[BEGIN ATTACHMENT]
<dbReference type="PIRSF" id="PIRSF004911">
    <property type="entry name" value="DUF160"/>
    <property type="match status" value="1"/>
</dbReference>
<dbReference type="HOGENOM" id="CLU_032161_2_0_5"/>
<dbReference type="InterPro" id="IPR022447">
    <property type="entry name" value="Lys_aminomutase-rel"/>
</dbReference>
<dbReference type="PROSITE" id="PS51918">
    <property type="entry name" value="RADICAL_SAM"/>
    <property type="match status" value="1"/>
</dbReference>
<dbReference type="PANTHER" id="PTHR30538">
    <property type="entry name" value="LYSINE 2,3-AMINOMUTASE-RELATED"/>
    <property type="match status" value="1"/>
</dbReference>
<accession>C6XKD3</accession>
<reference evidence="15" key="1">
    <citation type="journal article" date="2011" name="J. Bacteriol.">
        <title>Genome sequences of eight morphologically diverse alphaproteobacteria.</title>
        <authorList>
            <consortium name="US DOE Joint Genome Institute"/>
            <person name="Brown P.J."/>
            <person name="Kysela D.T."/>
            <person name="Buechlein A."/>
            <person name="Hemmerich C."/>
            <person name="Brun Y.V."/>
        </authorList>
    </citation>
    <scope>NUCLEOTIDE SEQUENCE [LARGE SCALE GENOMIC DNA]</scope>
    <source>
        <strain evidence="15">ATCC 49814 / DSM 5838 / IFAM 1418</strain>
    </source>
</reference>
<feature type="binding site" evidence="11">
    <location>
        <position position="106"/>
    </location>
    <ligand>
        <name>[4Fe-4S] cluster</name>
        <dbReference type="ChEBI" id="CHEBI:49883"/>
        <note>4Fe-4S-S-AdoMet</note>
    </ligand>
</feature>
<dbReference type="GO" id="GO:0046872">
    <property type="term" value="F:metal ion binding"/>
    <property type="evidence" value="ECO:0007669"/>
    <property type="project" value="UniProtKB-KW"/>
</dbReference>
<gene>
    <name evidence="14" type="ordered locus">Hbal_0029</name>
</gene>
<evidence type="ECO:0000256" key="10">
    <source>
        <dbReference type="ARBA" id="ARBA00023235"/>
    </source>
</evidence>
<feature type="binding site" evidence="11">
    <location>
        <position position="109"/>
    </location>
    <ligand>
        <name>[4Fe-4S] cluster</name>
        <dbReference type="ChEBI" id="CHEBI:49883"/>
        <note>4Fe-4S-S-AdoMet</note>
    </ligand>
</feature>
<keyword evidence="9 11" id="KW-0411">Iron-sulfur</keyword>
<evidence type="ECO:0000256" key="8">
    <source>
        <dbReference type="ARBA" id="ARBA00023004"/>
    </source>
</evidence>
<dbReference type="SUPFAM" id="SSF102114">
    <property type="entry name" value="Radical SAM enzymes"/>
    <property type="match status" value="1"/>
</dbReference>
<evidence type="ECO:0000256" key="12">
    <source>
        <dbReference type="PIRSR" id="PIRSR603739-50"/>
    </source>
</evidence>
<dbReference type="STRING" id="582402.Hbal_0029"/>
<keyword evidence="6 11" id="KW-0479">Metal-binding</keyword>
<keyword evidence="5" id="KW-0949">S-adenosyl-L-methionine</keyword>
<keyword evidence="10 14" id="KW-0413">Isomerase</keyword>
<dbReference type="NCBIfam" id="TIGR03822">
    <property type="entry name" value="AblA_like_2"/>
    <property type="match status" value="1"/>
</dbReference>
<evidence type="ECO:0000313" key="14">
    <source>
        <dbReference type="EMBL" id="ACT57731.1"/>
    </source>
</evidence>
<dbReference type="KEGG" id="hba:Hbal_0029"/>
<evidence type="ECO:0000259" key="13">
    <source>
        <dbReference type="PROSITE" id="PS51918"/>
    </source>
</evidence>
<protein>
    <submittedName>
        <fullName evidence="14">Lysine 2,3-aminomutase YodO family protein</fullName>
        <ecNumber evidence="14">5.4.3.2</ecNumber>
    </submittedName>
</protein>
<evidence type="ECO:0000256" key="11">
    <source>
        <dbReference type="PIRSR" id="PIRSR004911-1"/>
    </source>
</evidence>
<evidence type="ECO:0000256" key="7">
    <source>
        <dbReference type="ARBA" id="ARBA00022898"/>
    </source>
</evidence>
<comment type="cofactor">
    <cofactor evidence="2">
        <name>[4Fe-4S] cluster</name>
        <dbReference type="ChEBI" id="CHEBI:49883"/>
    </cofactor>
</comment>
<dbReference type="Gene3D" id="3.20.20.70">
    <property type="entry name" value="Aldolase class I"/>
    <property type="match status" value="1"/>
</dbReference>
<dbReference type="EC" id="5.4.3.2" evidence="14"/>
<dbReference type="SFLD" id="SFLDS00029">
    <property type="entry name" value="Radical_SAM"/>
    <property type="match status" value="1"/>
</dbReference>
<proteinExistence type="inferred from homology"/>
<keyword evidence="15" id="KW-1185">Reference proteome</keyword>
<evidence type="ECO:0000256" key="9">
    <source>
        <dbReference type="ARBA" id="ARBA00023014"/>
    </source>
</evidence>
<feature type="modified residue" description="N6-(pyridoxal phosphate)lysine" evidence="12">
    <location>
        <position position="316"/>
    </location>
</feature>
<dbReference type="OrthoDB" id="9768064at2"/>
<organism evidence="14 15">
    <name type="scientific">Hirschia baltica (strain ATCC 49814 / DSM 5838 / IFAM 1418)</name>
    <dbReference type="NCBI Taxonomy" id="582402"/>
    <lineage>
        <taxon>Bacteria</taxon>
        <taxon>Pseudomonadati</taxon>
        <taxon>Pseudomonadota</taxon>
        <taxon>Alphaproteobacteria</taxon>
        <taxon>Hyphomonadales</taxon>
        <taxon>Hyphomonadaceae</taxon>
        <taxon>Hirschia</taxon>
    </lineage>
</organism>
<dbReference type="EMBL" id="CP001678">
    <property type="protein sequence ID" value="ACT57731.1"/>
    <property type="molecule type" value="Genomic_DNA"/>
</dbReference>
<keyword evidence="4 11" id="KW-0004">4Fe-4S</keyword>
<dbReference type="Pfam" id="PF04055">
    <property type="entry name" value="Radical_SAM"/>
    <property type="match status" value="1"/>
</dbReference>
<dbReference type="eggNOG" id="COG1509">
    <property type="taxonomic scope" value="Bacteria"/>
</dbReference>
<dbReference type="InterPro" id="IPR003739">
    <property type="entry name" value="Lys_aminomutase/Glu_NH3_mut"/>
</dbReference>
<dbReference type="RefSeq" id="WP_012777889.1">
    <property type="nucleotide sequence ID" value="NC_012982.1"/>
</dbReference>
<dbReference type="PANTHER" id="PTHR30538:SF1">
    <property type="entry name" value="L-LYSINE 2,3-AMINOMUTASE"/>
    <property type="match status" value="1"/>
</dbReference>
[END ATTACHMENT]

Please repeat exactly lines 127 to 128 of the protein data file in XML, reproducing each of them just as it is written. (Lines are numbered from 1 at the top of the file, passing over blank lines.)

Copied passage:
</dbReference>
<dbReference type="EC" id="5.4.3.2" evidence="14"/>